From the Editor: May 2016

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During the National Council on Education for the Ceramic Arts conference in Kansas City, Missouri, we were lucky enough to see work by some of this year’s Ceramics Monthly Emerging Artists (p. 49) in person in the “Archie Bray Foundation Resident & Visiting Artists” exhibition at the Belger Crane Yard Studios. Jeni Hansen Gard’s cups, wheel-thrown and assembled porcelain, glaze, fired to cone 10 in oxidation, 2015–16.

The editorial staff returned from the National Council on Education for the Ceramic Arts (NCECA) conference in Kansas City, Missouri, a little over a week ago. We had the chance to talk to lots of people who are involved in all aspects of the field. We also visited various exhibitions in Kansas City, where we saw hundreds of different pots, sculptures, and installations representing singular approaches and explorations in just about every genre or tradition in ceramics.

We also recognized work made by a number of artists who had entered the magazine’s Emerging Artist contest as well as by a few of the finalists we had selected for inclusion in this issue (see below). While I couldn’t touch the pieces—which is always a difficult rule for ceramic artists to adhere to—I could get really close to see the nuances in the surfaces and forms, note scale relationships, and observe people excitedly pointing out what they admired about the pieces. The work in the exhibitions, like the conversations we had throughout that week, emphasized the diverse perspectives in the field today.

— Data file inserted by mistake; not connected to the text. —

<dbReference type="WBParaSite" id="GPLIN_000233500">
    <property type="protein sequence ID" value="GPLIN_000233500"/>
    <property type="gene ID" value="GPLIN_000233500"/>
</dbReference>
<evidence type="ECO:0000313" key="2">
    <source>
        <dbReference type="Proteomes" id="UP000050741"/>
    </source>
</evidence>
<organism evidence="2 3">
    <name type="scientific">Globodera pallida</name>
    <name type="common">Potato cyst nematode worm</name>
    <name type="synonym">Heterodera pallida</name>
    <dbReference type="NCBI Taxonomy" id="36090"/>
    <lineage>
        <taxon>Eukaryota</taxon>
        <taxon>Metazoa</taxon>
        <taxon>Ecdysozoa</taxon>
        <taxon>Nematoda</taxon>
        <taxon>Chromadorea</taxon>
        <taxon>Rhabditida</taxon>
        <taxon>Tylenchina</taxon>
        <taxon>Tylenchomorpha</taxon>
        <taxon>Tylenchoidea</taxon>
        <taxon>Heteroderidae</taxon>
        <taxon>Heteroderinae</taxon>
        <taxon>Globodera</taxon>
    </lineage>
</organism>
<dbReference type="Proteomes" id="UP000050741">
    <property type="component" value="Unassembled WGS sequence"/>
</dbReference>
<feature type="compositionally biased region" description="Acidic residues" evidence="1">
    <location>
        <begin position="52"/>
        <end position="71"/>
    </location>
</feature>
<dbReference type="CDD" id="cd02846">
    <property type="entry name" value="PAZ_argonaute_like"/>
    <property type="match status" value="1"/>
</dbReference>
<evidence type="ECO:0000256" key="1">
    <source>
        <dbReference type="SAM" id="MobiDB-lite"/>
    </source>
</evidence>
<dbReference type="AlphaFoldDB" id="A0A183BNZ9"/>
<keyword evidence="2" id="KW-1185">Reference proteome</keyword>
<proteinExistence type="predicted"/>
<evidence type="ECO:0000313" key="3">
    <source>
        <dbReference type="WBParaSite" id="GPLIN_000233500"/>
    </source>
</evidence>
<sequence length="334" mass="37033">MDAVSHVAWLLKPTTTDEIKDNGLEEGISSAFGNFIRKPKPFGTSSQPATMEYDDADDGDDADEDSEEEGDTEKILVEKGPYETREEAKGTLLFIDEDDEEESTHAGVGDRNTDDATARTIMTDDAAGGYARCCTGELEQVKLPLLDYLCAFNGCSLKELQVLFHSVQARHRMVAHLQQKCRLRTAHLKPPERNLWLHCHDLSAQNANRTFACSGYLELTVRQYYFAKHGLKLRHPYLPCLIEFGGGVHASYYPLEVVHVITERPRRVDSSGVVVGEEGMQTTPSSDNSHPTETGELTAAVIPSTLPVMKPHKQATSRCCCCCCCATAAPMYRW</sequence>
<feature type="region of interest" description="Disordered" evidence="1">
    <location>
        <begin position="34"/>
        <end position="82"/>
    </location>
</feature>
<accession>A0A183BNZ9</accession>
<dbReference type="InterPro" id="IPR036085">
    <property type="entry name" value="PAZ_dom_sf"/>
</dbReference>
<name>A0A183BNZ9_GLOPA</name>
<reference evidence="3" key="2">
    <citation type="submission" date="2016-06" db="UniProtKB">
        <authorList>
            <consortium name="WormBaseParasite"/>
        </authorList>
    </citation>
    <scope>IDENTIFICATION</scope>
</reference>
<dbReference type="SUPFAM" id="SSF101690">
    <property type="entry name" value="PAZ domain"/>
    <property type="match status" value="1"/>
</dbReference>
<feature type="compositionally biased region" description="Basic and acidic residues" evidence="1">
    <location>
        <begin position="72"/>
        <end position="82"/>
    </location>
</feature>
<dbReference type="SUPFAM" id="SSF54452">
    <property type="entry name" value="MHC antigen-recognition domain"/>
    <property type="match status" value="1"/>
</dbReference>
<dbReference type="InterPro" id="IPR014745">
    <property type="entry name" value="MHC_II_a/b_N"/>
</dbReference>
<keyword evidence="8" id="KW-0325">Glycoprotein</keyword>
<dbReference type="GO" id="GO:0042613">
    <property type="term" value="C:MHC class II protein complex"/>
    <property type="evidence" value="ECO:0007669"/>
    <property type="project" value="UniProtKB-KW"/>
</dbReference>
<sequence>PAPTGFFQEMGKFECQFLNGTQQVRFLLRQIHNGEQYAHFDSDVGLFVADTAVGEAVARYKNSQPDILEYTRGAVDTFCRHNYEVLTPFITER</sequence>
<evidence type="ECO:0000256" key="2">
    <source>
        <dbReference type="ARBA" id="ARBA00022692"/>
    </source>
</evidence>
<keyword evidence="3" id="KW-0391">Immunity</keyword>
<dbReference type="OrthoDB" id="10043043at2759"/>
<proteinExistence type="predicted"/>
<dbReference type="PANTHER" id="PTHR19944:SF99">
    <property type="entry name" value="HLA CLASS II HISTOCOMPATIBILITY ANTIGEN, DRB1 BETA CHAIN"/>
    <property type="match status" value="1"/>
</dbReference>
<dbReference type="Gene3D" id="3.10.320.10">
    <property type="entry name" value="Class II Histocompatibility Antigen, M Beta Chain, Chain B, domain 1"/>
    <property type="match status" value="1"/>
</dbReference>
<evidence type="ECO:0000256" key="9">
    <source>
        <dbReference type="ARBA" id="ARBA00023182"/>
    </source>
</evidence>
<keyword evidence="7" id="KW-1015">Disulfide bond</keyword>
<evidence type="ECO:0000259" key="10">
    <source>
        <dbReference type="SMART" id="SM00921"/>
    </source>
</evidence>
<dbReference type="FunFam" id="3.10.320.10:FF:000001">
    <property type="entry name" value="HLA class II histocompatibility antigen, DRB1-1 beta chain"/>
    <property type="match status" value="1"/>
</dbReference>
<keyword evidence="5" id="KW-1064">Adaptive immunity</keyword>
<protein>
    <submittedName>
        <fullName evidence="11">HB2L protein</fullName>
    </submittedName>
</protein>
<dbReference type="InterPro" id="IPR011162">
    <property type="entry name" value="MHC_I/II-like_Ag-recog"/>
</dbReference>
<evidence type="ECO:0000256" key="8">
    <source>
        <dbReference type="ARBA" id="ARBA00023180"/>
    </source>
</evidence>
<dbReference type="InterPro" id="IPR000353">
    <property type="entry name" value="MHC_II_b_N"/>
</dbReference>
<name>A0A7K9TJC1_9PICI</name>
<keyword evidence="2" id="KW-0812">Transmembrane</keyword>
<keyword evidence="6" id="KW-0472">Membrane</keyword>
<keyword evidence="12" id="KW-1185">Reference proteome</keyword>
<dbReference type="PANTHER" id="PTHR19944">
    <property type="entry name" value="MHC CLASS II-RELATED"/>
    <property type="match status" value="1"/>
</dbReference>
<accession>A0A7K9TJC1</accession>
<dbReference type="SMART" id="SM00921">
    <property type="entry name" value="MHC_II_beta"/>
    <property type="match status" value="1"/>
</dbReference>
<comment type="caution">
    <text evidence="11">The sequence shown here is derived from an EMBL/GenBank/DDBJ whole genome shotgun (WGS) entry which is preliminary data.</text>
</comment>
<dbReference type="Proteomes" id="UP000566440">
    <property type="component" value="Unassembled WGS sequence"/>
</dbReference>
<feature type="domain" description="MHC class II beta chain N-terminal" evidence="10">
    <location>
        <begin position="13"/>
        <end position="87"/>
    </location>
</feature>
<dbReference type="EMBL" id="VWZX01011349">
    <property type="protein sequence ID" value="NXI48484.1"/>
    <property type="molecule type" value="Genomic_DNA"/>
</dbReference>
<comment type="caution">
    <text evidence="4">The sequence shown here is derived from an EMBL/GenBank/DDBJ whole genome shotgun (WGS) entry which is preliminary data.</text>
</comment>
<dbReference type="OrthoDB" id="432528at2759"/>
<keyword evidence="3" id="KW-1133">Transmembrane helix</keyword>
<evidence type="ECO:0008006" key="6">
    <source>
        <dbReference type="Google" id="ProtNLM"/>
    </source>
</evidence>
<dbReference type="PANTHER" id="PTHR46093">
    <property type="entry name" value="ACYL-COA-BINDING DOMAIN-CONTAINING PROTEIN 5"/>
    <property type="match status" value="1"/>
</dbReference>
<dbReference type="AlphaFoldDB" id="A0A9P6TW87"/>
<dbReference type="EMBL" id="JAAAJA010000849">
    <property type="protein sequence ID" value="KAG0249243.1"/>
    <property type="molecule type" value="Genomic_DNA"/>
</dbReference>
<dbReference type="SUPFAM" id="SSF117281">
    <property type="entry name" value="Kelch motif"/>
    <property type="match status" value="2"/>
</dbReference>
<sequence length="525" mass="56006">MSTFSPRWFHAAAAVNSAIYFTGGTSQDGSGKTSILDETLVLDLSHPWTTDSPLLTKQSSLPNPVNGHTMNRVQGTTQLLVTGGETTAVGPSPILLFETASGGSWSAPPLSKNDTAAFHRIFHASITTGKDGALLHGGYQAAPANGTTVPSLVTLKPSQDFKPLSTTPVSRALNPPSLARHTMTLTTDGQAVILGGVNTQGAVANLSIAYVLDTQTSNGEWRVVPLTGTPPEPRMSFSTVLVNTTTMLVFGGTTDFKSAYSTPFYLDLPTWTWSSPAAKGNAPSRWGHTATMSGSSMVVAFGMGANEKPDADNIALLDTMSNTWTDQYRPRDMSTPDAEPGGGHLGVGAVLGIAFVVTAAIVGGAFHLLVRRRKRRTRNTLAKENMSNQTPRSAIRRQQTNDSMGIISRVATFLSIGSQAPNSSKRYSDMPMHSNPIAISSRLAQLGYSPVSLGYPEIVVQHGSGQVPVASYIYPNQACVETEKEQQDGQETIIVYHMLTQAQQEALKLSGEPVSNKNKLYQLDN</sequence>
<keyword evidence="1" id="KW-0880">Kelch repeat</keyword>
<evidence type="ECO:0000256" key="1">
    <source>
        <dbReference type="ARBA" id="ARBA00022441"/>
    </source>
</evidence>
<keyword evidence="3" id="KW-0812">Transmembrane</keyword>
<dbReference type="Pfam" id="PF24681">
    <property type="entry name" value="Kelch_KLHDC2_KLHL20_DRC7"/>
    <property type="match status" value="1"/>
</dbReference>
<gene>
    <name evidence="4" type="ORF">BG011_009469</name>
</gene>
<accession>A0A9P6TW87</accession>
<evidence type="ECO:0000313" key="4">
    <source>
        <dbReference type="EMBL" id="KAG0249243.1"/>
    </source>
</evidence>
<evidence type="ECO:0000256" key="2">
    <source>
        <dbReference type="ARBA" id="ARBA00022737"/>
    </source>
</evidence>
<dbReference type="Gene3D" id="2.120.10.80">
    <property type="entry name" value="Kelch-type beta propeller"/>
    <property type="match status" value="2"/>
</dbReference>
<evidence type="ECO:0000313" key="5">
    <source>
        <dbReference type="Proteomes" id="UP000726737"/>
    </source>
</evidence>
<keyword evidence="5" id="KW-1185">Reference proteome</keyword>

I experienced the same sense of inspiration and boundless creative possibility when looking through the Emerging Artist contest entries both before and after our trip. The level of sophistication in the techniques and expression of ideas impressed all of us. When I think back to what I was making after an equivalent number of years spent with my hands in clay, the experience was more than a bit humbling, too, but in the best possible way. It made me realize that the speed with which information and techniques can be shared today on so many platforms, combined with ceramic artists’ overwhelming generosity, has helped these artists to advance their work in incredible ways.

Many of these artists are expressing ideas that go beyond communicating one point of view. Carrying forward one of the best aspects of our field—an interest in how the objects we make function for and with others—they are interested in exploring the fascinating possibilities of community-constructed meanings.

Many of the ideas shared with us and topics discussed during those conversations and excursions to see exhibitions at NCECA, as well as the observations we made while reviewing this year’s Emerging Artist contest submissions will help us plan future issues. We would also like to hear feedback about the magazine from those of you who either didn’t attend the NCECA conference or didn’t get a chance to visit with us at the booth. Please send me an email, or get in touch via social media.

Lauren Smith’s vase, teapot, and mug, wheel-thrown and altered porcelain, glaze, fired to cone 10 in oxidation. Gunyoung Kim’s Share-able, 17½ in. (44 cm) in height, handbuilt earthenware, terra sigillata, underglaze, glaze, fired to cone 01, luster, 2015.

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